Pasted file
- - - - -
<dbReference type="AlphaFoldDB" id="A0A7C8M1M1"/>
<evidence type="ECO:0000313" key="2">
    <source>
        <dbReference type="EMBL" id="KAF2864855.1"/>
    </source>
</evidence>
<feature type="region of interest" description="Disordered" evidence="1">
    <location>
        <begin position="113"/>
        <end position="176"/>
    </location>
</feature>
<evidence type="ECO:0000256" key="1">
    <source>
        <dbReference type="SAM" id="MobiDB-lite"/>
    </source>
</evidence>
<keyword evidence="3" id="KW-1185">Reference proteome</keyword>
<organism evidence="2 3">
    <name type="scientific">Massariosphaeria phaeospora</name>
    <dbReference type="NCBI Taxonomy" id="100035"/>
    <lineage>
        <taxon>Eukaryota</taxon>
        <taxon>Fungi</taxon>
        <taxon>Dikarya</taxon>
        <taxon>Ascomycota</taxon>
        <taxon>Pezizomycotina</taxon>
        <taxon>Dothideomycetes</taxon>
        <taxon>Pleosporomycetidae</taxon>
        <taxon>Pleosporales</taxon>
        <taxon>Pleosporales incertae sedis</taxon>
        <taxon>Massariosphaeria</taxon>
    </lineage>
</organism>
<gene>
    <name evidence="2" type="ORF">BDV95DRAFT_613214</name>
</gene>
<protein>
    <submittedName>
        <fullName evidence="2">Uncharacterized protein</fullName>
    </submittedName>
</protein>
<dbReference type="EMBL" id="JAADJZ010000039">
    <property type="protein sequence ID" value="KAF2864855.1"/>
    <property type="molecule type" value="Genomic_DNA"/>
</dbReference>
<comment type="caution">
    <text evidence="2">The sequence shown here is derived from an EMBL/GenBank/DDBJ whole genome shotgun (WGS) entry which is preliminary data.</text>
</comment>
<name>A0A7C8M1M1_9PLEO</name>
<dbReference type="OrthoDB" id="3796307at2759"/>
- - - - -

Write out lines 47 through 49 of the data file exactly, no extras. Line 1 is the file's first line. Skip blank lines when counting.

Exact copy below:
<comment type="caution">
    <text evidence="2">The sequence shown here is derived from an EMBL/GenBank/DDBJ whole genome shotgun (WGS) entry which is preliminary data.</text>
</comment>